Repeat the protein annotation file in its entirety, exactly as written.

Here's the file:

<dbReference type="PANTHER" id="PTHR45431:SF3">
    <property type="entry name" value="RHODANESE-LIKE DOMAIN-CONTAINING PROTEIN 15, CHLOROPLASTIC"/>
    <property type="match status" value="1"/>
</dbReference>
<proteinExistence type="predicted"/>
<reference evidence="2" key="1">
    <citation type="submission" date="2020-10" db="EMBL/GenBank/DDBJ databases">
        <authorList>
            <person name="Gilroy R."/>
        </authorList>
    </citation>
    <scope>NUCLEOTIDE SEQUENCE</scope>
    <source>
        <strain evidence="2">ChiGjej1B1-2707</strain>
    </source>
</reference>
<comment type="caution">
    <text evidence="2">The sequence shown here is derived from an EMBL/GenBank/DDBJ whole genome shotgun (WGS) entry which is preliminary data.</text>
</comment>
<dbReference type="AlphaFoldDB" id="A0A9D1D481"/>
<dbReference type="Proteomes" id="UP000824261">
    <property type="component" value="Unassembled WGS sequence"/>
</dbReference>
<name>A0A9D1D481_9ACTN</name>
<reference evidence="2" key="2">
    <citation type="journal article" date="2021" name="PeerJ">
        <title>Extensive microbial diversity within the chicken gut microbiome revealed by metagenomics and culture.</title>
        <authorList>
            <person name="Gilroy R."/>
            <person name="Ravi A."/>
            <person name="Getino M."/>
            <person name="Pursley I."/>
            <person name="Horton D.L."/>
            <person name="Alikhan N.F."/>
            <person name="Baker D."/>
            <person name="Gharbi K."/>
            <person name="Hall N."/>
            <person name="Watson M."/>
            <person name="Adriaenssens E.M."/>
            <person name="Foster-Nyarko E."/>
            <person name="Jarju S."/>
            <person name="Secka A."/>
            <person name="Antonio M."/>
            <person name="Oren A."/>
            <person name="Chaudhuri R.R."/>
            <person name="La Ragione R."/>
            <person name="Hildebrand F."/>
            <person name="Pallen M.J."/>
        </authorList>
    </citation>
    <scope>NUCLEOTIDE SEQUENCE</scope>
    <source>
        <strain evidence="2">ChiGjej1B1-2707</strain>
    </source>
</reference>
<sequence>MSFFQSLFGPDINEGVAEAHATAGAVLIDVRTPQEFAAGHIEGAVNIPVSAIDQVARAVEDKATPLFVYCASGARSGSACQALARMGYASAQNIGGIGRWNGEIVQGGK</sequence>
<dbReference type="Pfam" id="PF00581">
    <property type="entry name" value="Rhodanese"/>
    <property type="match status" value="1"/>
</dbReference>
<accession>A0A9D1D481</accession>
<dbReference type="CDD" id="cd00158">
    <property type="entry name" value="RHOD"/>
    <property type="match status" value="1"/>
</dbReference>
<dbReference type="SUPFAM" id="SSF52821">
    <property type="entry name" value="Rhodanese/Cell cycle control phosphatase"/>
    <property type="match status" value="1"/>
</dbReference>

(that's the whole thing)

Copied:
<dbReference type="PANTHER" id="PTHR45431:SF3">
    <property type="entry name" value="RHODANESE-LIKE DOMAIN-CONTAINING PROTEIN 15, CHLOROPLASTIC"/>
    <property type="match status" value="1"/>
</dbReference>
<proteinExistence type="predicted"/>
<reference evidence="2" key="1">
    <citation type="submission" date="2020-10" db="EMBL/GenBank/DDBJ databases">
        <authorList>
            <person name="Gilroy R."/>
        </authorList>
    </citation>
    <scope>NUCLEOTIDE SEQUENCE</scope>
    <source>
        <strain evidence="2">ChiGjej1B1-2707</strain>
    </source>
</reference>
<comment type="caution">
    <text evidence="2">The sequence shown here is derived from an EMBL/GenBank/DDBJ whole genome shotgun (WGS) entry which is preliminary data.</text>
</comment>
<dbReference type="AlphaFoldDB" id="A0A9D1D481"/>
<dbReference type="Proteomes" id="UP000824261">
    <property type="component" value="Unassembled WGS sequence"/>
</dbReference>
<name>A0A9D1D481_9ACTN</name>
<reference evidence="2" key="2">
    <citation type="journal article" date="2021" name="PeerJ">
        <title>Extensive microbial diversity within the chicken gut microbiome revealed by metagenomics and culture.</title>
        <authorList>
            <person name="Gilroy R."/>
            <person name="Ravi A."/>
            <person name="Getino M."/>
            <person name="Pursley I."/>
            <person name="Horton D.L."/>
            <person name="Alikhan N.F."/>
            <person name="Baker D."/>
            <person name="Gharbi K."/>
            <person name="Hall N."/>
            <person name="Watson M."/>
            <person name="Adriaenssens E.M."/>
            <person name="Foster-Nyarko E."/>
            <person name="Jarju S."/>
            <person name="Secka A."/>
            <person name="Antonio M."/>
            <person name="Oren A."/>
            <person name="Chaudhuri R.R."/>
            <person name="La Ragione R."/>
            <person name="Hildebrand F."/>
            <person name="Pallen M.J."/>
        </authorList>
    </citation>
    <scope>NUCLEOTIDE SEQUENCE</scope>
    <source>
        <strain evidence="2">ChiGjej1B1-2707</strain>
    </source>
</reference>
<sequence>MSFFQSLFGPDINEGVAEAHATAGAVLIDVRTPQEFAAGHIEGAVNIPVSAIDQVARAVEDKATPLFVYCASGARSGSACQALARMGYASAQNIGGIGRWNGEIVQGGK</sequence>
<dbReference type="Pfam" id="PF00581">
    <property type="entry name" value="Rhodanese"/>
    <property type="match status" value="1"/>
</dbReference>
<accession>A0A9D1D481</accession>
<dbReference type="CDD" id="cd00158">
    <property type="entry name" value="RHOD"/>
    <property type="match status" value="1"/>
</dbReference>
<dbReference type="SUPFAM" id="SSF52821">
    <property type="entry name" value="Rhodanese/Cell cycle control phosphatase"/>
    <property type="match status" value="1"/>
</dbReference>